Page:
First published in the Sept. 17 print issue of the Burbank Leader.
Music plays. Arcade screens flash. Tickets fly out of blinking red dispensers. Kids shoot hoops, competing for the highest score. And positioned faithfully behind the counter is Jim Rowton, helping arcade goers exchange their hard-earned tickets for prizes.
He’s there just about every day with his wife, Susan. They started All Amusement Fun Center, located at the Burbank Town Center, almost 30 years ago.
Now, after 50 years of working in the arcade-gaming business, Rowton will retire.
Rowton owes a lot to the people of Burbank. When Texas real estate developer Cypress Equities purchased the mall in 2017, All Amusement Fun Center was nearly ousted altogether, but Burbank residents wouldn’t have it. Arcade regulars spoke out and collected signatures to save the Fun Center.
“The community rallied when they heard we were on our way out the door. They have been so uplifting, so heartwarming, and made these last several years so incredibly enjoyable,” he said.
Amid the controversy and with the help of Lance Taylor, Director of CAPREF Burbank LLC, the Rowtons were able to work out a plan to relocate their business to the mall’s third floor.
“We are grateful for the warmth and generosity that the community has shown to our family,” Rowton said.
Rowton started working when he was just 12 years old. A chaotic home life meant he was better off selling flowers on the corner of Van Nuys Boulevard in the San Fernando Valley. He’d come home after 9 p.m., even on school nights.
“Looking back on my life, I realized that my work was my escape. This is what I did, I went to work,” he said.
In the 1960s and early 1970s, games were not legal in the state of California — they were considered gambling devices, he said.
But, in 1974, the California Supreme Court ruled that pinball was more a game of skill than a game of chance. “And that opened up an entire market in one of the largest economies in the world for amusement games. Well, it just so happened that as a 14 year old, I was already making my way in the business,” Rowton said.
Rowton started to work under two men that he met selling flowers. After games were legalized, they saw an opportunity to sell and operate pinball machines. He quickly became very proficient at repairing all manner of games as the business expanded.
“But, after an eight-year apprenticeship of working with those guys, I’m now 22. It became pretty clear to me that there was not going to be a future,” he said. “I’d already put a ton of time in for free that I was never going to get paid for. It was not going to work out. I needed to go on my own.”
That’s when Rowton started as a street operator. He would find local businesses with a bit of extra space to lease for a pinball machine or arcade game.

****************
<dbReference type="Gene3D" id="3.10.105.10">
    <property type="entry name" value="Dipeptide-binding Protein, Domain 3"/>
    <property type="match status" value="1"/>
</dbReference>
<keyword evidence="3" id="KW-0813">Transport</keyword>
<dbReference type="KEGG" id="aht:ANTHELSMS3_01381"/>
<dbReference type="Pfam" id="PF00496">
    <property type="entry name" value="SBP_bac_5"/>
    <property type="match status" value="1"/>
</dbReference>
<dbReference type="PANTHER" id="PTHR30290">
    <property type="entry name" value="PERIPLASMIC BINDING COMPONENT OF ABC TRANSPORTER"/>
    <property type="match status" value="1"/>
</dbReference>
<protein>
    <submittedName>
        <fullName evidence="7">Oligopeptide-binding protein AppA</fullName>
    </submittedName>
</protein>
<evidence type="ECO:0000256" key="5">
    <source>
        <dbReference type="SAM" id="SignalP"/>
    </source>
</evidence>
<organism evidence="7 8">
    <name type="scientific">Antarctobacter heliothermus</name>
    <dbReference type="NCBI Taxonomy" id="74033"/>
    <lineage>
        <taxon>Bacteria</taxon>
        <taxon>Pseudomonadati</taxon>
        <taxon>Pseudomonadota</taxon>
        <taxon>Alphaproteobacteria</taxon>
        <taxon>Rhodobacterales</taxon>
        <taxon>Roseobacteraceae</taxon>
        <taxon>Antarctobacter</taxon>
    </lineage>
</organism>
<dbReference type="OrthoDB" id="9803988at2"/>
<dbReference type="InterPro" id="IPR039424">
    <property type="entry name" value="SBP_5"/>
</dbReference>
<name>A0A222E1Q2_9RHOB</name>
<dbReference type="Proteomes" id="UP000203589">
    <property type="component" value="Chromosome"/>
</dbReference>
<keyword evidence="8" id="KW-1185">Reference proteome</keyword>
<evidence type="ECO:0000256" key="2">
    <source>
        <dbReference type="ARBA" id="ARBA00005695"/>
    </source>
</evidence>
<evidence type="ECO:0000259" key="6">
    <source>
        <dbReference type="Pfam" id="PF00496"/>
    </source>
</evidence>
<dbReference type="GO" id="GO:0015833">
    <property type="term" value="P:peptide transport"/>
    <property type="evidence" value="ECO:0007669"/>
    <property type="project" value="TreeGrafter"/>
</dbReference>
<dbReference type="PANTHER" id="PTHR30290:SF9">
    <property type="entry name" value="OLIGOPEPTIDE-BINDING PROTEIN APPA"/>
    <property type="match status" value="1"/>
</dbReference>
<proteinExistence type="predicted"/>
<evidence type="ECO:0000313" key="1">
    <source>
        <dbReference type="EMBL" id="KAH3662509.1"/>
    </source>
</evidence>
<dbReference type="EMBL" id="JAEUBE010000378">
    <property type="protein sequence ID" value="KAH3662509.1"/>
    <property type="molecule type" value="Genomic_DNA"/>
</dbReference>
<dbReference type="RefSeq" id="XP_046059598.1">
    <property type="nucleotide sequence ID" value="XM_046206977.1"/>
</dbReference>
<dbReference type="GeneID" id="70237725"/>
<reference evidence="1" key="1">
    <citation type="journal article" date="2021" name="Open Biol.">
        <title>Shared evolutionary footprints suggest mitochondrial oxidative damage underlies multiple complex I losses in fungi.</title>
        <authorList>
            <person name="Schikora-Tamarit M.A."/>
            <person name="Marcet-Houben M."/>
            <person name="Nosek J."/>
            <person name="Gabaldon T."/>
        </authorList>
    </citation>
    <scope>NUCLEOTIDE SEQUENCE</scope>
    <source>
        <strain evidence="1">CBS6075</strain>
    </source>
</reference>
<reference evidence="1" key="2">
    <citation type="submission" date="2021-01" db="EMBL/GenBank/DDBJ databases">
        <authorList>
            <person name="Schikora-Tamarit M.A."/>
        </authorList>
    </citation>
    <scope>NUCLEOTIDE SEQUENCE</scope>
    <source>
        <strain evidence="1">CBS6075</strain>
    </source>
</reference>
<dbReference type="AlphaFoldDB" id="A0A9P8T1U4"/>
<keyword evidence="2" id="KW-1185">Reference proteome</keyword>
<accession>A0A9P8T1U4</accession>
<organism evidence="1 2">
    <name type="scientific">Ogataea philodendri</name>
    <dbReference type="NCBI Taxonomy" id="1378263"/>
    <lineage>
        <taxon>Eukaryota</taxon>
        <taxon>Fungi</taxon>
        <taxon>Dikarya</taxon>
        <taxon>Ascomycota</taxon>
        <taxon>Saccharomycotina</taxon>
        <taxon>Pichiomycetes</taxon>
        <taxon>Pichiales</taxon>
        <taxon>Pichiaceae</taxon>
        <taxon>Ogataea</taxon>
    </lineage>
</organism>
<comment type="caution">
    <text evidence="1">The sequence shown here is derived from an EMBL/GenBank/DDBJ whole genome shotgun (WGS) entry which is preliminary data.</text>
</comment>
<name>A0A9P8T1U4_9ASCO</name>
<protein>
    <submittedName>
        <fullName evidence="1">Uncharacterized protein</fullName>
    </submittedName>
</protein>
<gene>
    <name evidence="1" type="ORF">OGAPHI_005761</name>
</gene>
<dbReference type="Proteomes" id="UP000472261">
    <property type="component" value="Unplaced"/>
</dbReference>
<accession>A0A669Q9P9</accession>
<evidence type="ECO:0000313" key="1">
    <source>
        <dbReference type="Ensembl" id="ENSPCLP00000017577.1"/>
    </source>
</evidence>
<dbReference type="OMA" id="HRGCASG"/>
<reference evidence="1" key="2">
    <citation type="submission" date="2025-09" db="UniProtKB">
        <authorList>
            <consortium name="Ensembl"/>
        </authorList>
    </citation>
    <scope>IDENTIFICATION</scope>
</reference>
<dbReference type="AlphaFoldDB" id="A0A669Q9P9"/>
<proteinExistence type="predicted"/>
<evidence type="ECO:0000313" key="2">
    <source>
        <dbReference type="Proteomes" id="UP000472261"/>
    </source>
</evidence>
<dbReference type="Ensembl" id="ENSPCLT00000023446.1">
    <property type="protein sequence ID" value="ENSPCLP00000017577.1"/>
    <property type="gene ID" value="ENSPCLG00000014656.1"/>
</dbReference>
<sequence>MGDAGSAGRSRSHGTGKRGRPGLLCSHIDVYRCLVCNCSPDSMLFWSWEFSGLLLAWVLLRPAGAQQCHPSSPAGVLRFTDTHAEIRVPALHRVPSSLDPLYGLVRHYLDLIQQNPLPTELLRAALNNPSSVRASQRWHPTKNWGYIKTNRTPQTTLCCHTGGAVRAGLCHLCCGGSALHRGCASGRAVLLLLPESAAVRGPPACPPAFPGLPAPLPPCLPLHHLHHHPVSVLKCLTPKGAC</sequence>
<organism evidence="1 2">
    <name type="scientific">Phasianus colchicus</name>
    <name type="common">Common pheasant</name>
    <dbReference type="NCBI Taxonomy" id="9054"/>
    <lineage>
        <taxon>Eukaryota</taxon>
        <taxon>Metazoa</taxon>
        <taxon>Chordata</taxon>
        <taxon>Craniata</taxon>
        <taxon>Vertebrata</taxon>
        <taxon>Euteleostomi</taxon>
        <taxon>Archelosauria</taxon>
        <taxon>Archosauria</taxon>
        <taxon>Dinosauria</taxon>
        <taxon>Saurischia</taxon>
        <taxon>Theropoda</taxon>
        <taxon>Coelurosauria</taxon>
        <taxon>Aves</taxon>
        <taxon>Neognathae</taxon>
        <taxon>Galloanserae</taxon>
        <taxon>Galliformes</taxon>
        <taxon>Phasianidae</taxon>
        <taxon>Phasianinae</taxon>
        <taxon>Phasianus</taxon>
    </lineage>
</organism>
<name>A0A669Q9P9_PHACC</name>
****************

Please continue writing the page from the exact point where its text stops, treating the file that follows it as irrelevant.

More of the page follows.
“Even after eight years, hands-on, every single day, I was still nervous about whether I could do this myself. But that’s where I started and here we are,” he said.
He had a few machines in restaurants and bars at first, and then he took on full-scale arcades.
Years later, Rowton reversed a bad business deal and came to own his first arcade. He provided game equipment in an agreement that went south between a business owner and a flight simulator company. In short, he was stuck with hundreds of thousands of dollars in equipment when the business closed its doors amid several lawsuits. But, in light of that failure, he saw an opportunity.
He worked out a deal with the landlord to take on the business, which eventually became All Amusement Fun Center.
“Corporations roll into any community and their first thought is ‘how can we generate the most revenue, keep our overhead the lowest, and wring the most profit out of this business?’ Our approach has always been ‘how can we provide a fantastic experience for people and treat them the way we’d like to be treated?’” Rowton said.
Susan and Jim Rowton developed an arcade centered around fun games, great prizes and customer satisfaction.
“We’ve been partners every step of the way in this,” Rowton said about his wife. “She’s a licensed architect, and that’s been a tremendous resource in the way we’ve approached the centers that we’ve built, in the way we operate, and even down to the psychology of color, layout, openness, visibility and sightlines.”
Now 30 years later, All Amusement Fun Center is still doing business in the Burbank Town Center. Over that period of time, the Rowtons have seen kids grow into adults, who then bring their children to the arcade.
“It’s generational,” Rowton said. “People who came to our business as kids — now they have their own families — and they bring their kids.”
Though he is excited about his retirement, Jim Rowton does not want to leave his business, staff and community high and dry. Just as All Amusement Fun Center has been a staple for generations of families, he is looking for a successor to usher the business on to future generations.
“I want to hand this off to somebody who not only embraces our culture, but wants to continue with it and wants to learn from me. If they’ve got aspirations to take it further, to do more, to be bigger — then hey, tap into our combined 90 years of experience and take it to the next level,” Rowton said.